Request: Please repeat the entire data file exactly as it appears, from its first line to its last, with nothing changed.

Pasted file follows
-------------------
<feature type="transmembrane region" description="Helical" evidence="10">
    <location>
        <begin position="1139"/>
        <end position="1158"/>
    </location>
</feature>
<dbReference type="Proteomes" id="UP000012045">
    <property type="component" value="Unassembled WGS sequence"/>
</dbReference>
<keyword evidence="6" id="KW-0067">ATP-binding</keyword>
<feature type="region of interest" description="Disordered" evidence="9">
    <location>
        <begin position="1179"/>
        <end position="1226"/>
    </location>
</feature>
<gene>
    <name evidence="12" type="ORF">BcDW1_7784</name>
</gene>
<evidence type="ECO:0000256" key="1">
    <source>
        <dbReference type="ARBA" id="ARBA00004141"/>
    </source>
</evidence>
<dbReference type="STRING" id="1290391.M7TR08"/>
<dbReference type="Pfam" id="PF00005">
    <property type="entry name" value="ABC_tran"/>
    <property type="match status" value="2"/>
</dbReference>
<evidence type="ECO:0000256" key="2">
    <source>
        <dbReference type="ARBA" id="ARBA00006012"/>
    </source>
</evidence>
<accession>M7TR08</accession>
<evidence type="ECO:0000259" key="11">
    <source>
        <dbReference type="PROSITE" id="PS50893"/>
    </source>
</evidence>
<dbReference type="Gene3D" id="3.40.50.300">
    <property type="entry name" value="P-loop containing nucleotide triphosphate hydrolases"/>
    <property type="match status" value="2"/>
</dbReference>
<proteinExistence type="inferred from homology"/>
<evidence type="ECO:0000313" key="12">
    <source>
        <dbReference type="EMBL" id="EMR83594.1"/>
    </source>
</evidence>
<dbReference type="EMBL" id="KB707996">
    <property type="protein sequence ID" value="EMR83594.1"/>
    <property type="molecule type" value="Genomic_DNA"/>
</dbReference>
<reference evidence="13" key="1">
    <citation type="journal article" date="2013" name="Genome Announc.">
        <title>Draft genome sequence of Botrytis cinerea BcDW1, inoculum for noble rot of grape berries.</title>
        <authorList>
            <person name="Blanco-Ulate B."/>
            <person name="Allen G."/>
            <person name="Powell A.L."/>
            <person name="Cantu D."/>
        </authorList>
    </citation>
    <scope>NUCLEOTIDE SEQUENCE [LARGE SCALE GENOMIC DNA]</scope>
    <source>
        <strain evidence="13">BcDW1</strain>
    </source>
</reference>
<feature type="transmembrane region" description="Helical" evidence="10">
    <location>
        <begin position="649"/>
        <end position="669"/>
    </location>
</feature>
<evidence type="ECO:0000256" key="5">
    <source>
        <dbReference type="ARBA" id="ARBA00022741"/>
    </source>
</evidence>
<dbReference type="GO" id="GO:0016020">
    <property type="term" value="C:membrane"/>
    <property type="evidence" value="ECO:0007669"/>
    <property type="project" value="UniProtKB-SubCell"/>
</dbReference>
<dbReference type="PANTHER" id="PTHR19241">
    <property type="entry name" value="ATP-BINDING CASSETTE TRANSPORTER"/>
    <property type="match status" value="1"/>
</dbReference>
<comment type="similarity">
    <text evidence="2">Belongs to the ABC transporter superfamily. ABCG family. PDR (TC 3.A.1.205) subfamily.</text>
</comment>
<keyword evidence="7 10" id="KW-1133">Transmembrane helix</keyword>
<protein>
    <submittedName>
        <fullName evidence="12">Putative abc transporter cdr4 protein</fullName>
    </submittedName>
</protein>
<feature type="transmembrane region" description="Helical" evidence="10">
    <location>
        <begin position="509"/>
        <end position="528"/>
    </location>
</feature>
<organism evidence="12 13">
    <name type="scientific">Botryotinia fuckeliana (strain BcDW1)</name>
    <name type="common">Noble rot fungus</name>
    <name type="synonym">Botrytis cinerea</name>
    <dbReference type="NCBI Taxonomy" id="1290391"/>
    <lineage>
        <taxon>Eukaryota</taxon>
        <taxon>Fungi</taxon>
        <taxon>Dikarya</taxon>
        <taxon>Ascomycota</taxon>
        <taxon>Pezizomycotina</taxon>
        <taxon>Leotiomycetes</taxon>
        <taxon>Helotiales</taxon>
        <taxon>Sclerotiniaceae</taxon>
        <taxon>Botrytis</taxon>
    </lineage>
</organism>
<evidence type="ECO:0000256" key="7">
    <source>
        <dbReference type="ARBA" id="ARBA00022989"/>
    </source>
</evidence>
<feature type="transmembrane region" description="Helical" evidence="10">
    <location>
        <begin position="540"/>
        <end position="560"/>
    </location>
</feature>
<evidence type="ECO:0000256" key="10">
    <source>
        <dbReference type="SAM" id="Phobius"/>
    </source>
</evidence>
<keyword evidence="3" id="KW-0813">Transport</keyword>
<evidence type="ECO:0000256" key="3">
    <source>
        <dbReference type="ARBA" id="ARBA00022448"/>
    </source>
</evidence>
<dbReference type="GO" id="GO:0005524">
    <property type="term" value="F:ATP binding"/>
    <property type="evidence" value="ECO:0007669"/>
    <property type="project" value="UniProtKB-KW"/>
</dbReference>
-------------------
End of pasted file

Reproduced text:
<feature type="transmembrane region" description="Helical" evidence="10">
    <location>
        <begin position="1139"/>
        <end position="1158"/>
    </location>
</feature>
<dbReference type="Proteomes" id="UP000012045">
    <property type="component" value="Unassembled WGS sequence"/>
</dbReference>
<keyword evidence="6" id="KW-0067">ATP-binding</keyword>
<feature type="region of interest" description="Disordered" evidence="9">
    <location>
        <begin position="1179"/>
        <end position="1226"/>
    </location>
</feature>
<gene>
    <name evidence="12" type="ORF">BcDW1_7784</name>
</gene>
<evidence type="ECO:0000256" key="1">
    <source>
        <dbReference type="ARBA" id="ARBA00004141"/>
    </source>
</evidence>
<dbReference type="STRING" id="1290391.M7TR08"/>
<dbReference type="Pfam" id="PF00005">
    <property type="entry name" value="ABC_tran"/>
    <property type="match status" value="2"/>
</dbReference>
<evidence type="ECO:0000256" key="2">
    <source>
        <dbReference type="ARBA" id="ARBA00006012"/>
    </source>
</evidence>
<accession>M7TR08</accession>
<evidence type="ECO:0000259" key="11">
    <source>
        <dbReference type="PROSITE" id="PS50893"/>
    </source>
</evidence>
<dbReference type="Gene3D" id="3.40.50.300">
    <property type="entry name" value="P-loop containing nucleotide triphosphate hydrolases"/>
    <property type="match status" value="2"/>
</dbReference>
<proteinExistence type="inferred from homology"/>
<evidence type="ECO:0000313" key="12">
    <source>
        <dbReference type="EMBL" id="EMR83594.1"/>
    </source>
</evidence>
<dbReference type="EMBL" id="KB707996">
    <property type="protein sequence ID" value="EMR83594.1"/>
    <property type="molecule type" value="Genomic_DNA"/>
</dbReference>
<reference evidence="13" key="1">
    <citation type="journal article" date="2013" name="Genome Announc.">
        <title>Draft genome sequence of Botrytis cinerea BcDW1, inoculum for noble rot of grape berries.</title>
        <authorList>
            <person name="Blanco-Ulate B."/>
            <person name="Allen G."/>
            <person name="Powell A.L."/>
            <person name="Cantu D."/>
        </authorList>
    </citation>
    <scope>NUCLEOTIDE SEQUENCE [LARGE SCALE GENOMIC DNA]</scope>
    <source>
        <strain evidence="13">BcDW1</strain>
    </source>
</reference>
<feature type="transmembrane region" description="Helical" evidence="10">
    <location>
        <begin position="649"/>
        <end position="669"/>
    </location>
</feature>
<evidence type="ECO:0000256" key="5">
    <source>
        <dbReference type="ARBA" id="ARBA00022741"/>
    </source>
</evidence>
<dbReference type="GO" id="GO:0016020">
    <property type="term" value="C:membrane"/>
    <property type="evidence" value="ECO:0007669"/>
    <property type="project" value="UniProtKB-SubCell"/>
</dbReference>
<dbReference type="PANTHER" id="PTHR19241">
    <property type="entry name" value="ATP-BINDING CASSETTE TRANSPORTER"/>
    <property type="match status" value="1"/>
</dbReference>
<comment type="similarity">
    <text evidence="2">Belongs to the ABC transporter superfamily. ABCG family. PDR (TC 3.A.1.205) subfamily.</text>
</comment>
<keyword evidence="7 10" id="KW-1133">Transmembrane helix</keyword>
<protein>
    <submittedName>
        <fullName evidence="12">Putative abc transporter cdr4 protein</fullName>
    </submittedName>
</protein>
<feature type="transmembrane region" description="Helical" evidence="10">
    <location>
        <begin position="509"/>
        <end position="528"/>
    </location>
</feature>
<organism evidence="12 13">
    <name type="scientific">Botryotinia fuckeliana (strain BcDW1)</name>
    <name type="common">Noble rot fungus</name>
    <name type="synonym">Botrytis cinerea</name>
    <dbReference type="NCBI Taxonomy" id="1290391"/>
    <lineage>
        <taxon>Eukaryota</taxon>
        <taxon>Fungi</taxon>
        <taxon>Dikarya</taxon>
        <taxon>Ascomycota</taxon>
        <taxon>Pezizomycotina</taxon>
        <taxon>Leotiomycetes</taxon>
        <taxon>Helotiales</taxon>
        <taxon>Sclerotiniaceae</taxon>
        <taxon>Botrytis</taxon>
    </lineage>
</organism>
<evidence type="ECO:0000256" key="7">
    <source>
        <dbReference type="ARBA" id="ARBA00022989"/>
    </source>
</evidence>
<feature type="transmembrane region" description="Helical" evidence="10">
    <location>
        <begin position="540"/>
        <end position="560"/>
    </location>
</feature>
<evidence type="ECO:0000256" key="10">
    <source>
        <dbReference type="SAM" id="Phobius"/>
    </source>
</evidence>
<keyword evidence="3" id="KW-0813">Transport</keyword>
<evidence type="ECO:0000256" key="3">
    <source>
        <dbReference type="ARBA" id="ARBA00022448"/>
    </source>
</evidence>
<dbReference type="GO" id="GO:0005524">
    <property type="term" value="F:ATP binding"/>
    <property type="evidence" value="ECO:0007669"/>
    <property type="project" value="UniProtKB-KW"/>
</dbReference>